For a number of years, countries around the world, including Canada, have brought more focus on child care systems to support children and families. Key areas from a global, national, and provincial/territorial perspective include access, affordability, governance, and quality of the Early Years programs being provided. Currently, the COVID-19 pandemic has provided a stark view of the actual system across our country. In Canada, since child care is the responsibility of the provinces and territories, many attempts have been made to negotiate a pan-Canadian system that would respect the various jurisdictions across the country. Bilateral agreements reached in 2017-2018 have helped set up areas of focus supported fiscally with federal grants based on specific action plans for each province and territory. This set of agreements has been the precursor to the current agreements signed in 2021-2022, which now will be in effect until 2026. Ontario’s action plan, the last province to sign in 2022 focuses on: 1) affordability; 2) access; 3) quality; 4) inclusivity; and 5) data sharing and accountability.
Over the past four years, Fanshawe College has supported London’s Licensed Child Care Network (LCCN) in its efforts to have a better understanding of the child care system in the London-Middlesex region and to support their advocacy for the system at all levels of government and within the local community. Multiple phases of research are leading to the construction of an Early Years policy framework prototype that will reflect the aspirations of the key stakeholders in the London-Middlesex region, what they see as key to a quality child care system in the area. In the fall of 2019 and early winter of 2020, fourth year students in the Honours Bachelor of Early Childhood Leadership worked with a faculty member and conducted a survey to gather data on the perspectives of Early Years professionals on the child care system within the London-Middlesex region. This data then helped inform the next stage which involved semi-structured interviews with four key stakeholders in the region, which included parents, Early Years professionals, child care providers / directors, and employers during the summer of 2021 into the early winter of 2022 (AECEO article). Due to the ongoing impact of the COVID-19 pandemic, these interviews were conducted via a digital platform. The data from this phase helped support the 2nd Annual Early Years Town Hall discussion panel where representatives of key stakeholder groups answered questions based on the previous phases of the research.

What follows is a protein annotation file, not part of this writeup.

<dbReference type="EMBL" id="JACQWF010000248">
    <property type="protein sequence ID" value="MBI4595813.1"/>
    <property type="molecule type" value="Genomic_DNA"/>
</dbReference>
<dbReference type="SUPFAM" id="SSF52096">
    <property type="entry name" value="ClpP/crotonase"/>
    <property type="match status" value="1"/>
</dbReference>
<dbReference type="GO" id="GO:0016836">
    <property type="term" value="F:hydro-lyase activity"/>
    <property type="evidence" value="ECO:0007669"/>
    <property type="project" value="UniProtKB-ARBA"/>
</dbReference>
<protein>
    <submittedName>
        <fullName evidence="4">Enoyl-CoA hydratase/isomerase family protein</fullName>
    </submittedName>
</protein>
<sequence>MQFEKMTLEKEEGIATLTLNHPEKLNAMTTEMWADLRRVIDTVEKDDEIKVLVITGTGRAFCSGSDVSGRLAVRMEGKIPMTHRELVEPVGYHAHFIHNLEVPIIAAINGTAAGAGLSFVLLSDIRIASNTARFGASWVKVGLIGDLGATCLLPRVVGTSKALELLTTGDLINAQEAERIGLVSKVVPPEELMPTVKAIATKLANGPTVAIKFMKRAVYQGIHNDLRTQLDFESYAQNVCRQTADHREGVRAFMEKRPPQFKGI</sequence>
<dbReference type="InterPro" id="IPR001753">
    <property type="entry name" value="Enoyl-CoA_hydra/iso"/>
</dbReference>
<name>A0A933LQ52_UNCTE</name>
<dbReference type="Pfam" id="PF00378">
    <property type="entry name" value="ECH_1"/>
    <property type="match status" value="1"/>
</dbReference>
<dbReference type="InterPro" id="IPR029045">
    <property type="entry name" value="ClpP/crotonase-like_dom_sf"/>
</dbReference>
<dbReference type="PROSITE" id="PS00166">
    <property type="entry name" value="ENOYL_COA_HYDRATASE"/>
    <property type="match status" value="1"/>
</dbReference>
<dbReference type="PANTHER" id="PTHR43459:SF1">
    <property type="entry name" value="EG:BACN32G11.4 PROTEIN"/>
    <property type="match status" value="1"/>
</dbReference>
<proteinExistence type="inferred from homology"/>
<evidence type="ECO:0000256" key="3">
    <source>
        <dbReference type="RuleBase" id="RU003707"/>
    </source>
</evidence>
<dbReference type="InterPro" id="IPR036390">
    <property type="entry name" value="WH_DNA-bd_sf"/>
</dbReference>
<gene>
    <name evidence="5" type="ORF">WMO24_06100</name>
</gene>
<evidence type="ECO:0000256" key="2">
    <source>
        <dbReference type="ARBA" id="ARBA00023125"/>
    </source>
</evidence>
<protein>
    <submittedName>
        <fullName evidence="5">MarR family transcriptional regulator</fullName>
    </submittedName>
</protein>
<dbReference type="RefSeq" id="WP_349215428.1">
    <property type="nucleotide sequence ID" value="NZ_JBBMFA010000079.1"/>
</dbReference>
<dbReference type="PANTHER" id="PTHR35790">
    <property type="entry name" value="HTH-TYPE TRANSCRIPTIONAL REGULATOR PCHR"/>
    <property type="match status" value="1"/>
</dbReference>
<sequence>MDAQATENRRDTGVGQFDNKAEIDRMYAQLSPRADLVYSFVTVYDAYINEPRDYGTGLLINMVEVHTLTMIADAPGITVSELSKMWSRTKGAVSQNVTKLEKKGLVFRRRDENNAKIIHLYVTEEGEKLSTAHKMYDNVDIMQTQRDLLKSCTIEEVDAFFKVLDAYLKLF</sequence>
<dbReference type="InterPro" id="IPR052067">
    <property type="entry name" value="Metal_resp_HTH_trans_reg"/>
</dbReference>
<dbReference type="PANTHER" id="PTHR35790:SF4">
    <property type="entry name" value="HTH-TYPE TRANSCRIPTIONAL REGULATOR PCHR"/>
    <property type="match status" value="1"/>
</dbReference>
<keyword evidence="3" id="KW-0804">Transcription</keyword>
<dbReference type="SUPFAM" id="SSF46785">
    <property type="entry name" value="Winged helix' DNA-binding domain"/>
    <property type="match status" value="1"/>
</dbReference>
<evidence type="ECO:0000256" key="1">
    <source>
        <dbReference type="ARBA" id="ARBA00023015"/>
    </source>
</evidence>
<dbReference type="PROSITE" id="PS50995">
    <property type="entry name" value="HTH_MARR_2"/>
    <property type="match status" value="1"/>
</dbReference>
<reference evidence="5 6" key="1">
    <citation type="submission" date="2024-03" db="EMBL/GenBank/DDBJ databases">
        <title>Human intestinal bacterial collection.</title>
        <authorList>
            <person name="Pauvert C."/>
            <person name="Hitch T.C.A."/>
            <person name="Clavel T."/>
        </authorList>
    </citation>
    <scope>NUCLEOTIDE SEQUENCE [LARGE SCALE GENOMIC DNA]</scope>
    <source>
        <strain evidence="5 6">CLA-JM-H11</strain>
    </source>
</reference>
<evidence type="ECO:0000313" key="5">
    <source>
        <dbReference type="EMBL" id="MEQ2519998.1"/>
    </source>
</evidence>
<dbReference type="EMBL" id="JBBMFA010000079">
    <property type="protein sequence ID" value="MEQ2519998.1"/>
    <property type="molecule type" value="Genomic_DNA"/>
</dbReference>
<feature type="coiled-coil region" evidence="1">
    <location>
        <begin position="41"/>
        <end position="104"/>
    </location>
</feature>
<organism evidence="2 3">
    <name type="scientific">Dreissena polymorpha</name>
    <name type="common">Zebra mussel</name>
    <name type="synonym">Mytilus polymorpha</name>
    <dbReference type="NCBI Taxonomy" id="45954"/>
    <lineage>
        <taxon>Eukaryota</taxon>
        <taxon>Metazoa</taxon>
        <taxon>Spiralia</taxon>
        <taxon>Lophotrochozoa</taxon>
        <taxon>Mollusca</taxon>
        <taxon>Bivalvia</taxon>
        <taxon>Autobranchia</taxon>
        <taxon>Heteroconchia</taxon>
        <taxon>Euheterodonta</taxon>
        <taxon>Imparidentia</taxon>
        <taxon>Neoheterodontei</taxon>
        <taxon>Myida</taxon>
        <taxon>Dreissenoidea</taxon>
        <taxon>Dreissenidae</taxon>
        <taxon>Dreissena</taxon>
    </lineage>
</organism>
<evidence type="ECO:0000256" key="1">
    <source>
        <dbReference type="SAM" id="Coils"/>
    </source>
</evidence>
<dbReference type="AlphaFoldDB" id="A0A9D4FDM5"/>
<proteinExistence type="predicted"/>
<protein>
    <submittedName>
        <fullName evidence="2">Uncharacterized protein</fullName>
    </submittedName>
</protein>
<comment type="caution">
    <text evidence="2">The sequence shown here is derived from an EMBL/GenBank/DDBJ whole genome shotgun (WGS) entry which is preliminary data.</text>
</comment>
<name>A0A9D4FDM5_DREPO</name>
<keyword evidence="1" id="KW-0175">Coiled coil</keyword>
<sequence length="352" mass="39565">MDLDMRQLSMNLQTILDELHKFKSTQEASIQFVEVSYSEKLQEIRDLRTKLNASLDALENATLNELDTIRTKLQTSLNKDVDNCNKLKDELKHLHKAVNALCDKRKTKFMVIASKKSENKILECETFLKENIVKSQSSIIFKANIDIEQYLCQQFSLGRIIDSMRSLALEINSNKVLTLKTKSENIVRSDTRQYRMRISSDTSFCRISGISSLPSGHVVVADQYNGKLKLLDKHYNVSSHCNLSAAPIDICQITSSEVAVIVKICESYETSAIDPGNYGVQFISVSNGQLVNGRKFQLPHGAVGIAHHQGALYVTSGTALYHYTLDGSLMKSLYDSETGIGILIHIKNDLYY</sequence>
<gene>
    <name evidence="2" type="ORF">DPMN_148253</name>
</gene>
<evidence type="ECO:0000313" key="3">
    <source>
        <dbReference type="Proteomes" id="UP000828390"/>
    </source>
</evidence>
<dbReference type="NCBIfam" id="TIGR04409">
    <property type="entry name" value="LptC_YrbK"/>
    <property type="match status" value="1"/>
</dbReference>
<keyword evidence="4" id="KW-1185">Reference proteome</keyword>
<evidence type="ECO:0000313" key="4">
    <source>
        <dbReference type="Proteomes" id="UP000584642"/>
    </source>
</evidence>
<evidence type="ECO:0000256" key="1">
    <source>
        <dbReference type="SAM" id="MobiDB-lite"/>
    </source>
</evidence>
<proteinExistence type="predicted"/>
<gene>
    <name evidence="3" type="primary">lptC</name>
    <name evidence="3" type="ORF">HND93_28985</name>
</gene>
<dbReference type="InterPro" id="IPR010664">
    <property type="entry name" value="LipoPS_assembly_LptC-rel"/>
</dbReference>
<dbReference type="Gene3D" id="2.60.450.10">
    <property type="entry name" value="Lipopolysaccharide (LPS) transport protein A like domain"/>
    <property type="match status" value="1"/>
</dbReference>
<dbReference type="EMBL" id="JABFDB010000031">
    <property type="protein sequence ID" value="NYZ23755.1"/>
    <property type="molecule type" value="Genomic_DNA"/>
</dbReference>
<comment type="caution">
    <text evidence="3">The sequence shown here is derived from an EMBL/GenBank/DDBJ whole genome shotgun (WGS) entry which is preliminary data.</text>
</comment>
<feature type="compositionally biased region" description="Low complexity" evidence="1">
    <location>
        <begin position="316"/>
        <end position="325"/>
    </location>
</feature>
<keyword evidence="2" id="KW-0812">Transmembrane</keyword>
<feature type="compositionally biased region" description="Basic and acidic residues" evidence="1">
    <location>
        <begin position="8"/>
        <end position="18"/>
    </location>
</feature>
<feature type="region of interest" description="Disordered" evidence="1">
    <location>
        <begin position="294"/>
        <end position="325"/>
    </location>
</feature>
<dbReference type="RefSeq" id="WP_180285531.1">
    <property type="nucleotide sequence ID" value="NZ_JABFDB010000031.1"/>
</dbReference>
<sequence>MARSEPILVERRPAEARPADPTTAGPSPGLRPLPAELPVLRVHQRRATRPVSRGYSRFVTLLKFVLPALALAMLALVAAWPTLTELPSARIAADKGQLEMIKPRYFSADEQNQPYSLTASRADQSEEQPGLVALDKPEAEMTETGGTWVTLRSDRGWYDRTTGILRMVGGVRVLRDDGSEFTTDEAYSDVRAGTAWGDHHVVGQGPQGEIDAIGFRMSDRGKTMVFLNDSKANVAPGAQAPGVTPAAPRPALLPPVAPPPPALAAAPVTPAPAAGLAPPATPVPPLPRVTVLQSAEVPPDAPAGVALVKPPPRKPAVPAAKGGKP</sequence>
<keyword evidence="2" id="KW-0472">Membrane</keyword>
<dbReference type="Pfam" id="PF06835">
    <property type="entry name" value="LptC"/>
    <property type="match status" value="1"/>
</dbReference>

The research, in its final phase, is underway with four focus groups involving the key stakeholder groups - parents, Early Years educators, child care providers / directors, and employers. This process is taking the information from the previous phases (survey, individual semi-structured interviews, municipal data, government documents), and sharing it with the participants who are reviewing. From there, adding further information, and validating key elements to create an Early Years policy framework prototype that reflects the perspectives of a system that will support the needs of the children and families in the London-Middlesex region. This data will be analyzed to create the final Early Years policy prototype and will be shared with the community during the 3rd Annual Early Years Town Hall in late fall of 2022.
The Final Phase